You are working with an inpatient cancer patient who tells you he is interested in ceasing aggressive medical treatment and starting palliative care. You’ve had experience with patients dying and also with those who choose to end treatment. However, in your opinion, he is considering hospice earlier than most other patients usually do, when his chance of survivorship is quite high, and it “feels wrong” to you.
Think of similar situations where you feel conflicted, or outright may not agree, with a client’s desires or actions—a pregnant woman who is considering different plans of parenting, adoption, or abortion. A domestic violence survivor going back to the abusive partner to give him/her another shot. A graduate student who tells you about some dishonest paper writing or exam cheating.
Social workers encounter plenty of circumstances with clients that raise personal issues for themselves. In those, it can be hard (but even more important) to stay professional and recall the ethical guidelines.
The NASW Code of Ethics says explicitly (emphasis my own): “Social workers respect and promote the right of clients to self-determination and assist clients in their efforts to identify and clarify their goals.” This is section 1.02, Self-Determination.
Sometimes it seems like a client’s own decision will result in a chance of harm coming to themselves or others, and we know that promoting a client’s wellbeing is another important part of the code of ethics (section 1.01).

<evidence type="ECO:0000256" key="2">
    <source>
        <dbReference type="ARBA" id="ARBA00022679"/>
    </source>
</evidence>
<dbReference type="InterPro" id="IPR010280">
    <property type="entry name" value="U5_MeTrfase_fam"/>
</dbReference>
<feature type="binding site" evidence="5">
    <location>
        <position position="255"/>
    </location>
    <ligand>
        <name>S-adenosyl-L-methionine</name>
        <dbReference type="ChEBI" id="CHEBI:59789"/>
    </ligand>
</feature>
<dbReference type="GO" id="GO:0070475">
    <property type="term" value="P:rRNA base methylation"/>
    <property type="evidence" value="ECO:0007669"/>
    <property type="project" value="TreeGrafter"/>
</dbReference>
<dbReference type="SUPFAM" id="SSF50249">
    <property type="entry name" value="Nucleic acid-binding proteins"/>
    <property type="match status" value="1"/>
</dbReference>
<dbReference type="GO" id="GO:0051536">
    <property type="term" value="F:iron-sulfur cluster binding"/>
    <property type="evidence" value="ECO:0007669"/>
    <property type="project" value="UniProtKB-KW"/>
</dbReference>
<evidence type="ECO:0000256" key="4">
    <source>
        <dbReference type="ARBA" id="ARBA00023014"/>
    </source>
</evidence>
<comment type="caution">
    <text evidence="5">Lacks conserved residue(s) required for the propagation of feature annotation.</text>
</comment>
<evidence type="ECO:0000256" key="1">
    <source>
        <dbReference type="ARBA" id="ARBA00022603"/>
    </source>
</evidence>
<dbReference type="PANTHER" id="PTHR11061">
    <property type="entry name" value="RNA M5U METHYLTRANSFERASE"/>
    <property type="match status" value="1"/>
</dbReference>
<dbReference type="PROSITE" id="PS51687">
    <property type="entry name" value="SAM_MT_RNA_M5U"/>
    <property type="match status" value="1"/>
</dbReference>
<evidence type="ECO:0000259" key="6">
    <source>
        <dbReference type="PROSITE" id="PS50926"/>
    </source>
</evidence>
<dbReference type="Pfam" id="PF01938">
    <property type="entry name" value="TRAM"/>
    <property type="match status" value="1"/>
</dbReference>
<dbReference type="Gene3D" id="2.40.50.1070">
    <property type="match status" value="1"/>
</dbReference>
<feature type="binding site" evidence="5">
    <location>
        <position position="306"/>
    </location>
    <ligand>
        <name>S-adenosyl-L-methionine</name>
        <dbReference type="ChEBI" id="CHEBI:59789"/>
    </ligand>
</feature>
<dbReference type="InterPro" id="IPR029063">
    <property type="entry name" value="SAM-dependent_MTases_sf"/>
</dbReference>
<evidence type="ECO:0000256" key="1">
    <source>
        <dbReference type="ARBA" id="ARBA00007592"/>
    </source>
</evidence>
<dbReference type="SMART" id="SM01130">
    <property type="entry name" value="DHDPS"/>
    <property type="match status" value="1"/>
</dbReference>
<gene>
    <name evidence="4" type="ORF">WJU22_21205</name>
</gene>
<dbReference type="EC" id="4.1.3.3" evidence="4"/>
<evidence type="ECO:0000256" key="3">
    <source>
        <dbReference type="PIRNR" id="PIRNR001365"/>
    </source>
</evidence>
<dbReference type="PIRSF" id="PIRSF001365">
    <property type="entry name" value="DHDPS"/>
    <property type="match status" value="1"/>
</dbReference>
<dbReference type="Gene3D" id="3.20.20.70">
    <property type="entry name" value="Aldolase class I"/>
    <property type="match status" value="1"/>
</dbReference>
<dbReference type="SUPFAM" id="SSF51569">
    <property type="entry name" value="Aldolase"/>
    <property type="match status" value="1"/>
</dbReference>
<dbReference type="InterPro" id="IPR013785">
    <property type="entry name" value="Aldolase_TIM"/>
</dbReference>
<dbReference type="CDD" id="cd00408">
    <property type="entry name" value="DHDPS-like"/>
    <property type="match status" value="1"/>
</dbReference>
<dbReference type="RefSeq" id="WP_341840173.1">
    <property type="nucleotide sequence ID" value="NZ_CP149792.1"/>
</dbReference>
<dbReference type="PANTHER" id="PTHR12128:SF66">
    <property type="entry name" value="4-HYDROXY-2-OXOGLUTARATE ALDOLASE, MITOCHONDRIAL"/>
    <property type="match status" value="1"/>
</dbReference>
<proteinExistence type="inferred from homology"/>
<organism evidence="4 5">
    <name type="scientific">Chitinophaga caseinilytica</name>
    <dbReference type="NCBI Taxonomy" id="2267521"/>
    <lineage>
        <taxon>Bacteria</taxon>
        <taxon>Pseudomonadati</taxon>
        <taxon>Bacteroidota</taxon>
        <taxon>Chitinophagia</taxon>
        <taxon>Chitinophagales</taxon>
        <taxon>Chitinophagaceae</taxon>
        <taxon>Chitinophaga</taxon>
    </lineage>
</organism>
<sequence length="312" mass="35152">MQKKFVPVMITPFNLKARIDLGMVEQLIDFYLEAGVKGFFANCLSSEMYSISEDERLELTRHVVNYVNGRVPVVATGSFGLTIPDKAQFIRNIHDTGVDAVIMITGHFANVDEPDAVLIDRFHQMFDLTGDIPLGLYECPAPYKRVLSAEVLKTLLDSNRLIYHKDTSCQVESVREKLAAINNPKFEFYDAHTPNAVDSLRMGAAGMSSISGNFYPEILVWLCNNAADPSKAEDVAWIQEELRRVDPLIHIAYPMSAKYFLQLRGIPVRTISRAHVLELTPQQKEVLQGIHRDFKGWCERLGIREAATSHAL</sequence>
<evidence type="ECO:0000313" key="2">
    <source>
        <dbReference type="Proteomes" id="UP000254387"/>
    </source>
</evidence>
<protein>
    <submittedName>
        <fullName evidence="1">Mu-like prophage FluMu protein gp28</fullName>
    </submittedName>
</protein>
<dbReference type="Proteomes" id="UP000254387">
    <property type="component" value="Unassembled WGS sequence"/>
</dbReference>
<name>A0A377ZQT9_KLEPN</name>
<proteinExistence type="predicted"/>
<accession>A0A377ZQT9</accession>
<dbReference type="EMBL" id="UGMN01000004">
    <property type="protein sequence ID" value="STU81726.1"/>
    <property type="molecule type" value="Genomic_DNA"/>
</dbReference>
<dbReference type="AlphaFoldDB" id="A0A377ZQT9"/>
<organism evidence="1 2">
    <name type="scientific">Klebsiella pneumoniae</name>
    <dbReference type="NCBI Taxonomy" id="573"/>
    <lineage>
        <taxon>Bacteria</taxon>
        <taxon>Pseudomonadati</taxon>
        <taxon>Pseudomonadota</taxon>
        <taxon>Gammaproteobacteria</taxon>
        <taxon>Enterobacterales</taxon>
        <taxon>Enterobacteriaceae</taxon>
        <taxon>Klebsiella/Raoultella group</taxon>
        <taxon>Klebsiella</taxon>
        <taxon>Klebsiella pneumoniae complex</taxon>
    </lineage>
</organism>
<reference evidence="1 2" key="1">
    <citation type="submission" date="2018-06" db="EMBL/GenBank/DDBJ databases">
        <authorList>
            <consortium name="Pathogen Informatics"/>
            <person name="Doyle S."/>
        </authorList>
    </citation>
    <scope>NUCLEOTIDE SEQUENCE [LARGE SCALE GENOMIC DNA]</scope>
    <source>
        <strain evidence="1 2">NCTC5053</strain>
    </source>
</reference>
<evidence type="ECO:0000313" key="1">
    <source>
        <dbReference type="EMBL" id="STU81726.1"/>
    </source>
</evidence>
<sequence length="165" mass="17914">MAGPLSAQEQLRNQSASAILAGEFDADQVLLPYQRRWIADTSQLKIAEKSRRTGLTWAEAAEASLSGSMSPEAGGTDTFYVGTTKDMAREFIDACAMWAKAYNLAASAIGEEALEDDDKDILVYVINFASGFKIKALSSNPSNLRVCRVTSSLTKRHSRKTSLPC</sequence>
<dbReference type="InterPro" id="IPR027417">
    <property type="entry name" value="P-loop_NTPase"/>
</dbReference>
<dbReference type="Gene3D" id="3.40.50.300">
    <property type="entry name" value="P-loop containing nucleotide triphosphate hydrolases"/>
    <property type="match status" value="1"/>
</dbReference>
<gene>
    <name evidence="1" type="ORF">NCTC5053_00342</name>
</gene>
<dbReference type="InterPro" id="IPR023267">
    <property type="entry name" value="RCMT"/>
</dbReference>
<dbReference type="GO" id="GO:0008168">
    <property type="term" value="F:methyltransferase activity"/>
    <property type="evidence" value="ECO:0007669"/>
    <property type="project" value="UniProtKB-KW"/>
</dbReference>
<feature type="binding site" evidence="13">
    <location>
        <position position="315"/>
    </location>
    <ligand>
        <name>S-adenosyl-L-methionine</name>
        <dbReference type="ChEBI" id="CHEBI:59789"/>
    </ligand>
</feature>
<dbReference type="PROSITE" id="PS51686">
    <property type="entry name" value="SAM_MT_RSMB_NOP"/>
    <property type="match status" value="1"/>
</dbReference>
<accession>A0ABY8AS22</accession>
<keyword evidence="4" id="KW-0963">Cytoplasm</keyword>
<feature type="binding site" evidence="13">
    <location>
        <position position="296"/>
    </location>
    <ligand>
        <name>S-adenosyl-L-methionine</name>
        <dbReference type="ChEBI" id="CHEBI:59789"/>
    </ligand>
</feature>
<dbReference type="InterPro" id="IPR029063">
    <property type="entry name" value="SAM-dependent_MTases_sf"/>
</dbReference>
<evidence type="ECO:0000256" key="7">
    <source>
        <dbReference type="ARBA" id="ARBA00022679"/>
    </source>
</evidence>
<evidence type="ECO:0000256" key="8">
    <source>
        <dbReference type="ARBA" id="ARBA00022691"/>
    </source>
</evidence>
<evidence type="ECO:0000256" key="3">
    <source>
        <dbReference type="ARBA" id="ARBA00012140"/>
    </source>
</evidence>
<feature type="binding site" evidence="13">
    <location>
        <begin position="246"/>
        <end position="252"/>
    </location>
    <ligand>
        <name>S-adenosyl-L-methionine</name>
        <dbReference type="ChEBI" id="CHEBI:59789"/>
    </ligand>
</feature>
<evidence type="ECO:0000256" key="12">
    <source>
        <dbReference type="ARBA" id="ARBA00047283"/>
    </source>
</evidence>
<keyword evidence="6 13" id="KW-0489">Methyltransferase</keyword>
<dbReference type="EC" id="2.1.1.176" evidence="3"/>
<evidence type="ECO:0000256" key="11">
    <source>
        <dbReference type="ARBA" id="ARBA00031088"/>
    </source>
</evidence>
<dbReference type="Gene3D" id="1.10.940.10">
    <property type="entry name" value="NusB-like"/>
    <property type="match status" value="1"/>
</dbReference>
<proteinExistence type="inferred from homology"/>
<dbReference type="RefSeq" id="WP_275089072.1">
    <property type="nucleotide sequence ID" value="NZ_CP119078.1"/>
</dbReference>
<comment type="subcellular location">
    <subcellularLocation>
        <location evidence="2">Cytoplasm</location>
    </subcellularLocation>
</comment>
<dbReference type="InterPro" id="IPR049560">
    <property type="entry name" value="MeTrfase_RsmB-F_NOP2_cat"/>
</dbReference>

But when can you limit clients’ own decisions? The following sentence in the self-determination section of the code states: “Social workers may limit clients' right to self-determination when, in the social workers' professional judgment, clients' actions or potential actions pose a serious, foreseeable, and imminent risk to themselves or others.” Those qualifiers need to be present in order for a social worker to step in. Thus:
In real life counseling as well as on the ASWB exam (and California Law & Ethics exam), right/best answers in the self-determination category might look like 1) you helping clients explore the pros and cons of various paths, 2) assisting them in making a decision for themselves, and 3) generally respecting their own decisions – excepting issues involving mandated reporting, duty to warn, suicidal ideation with a plan & means to a plan, etc.
Good luck studying!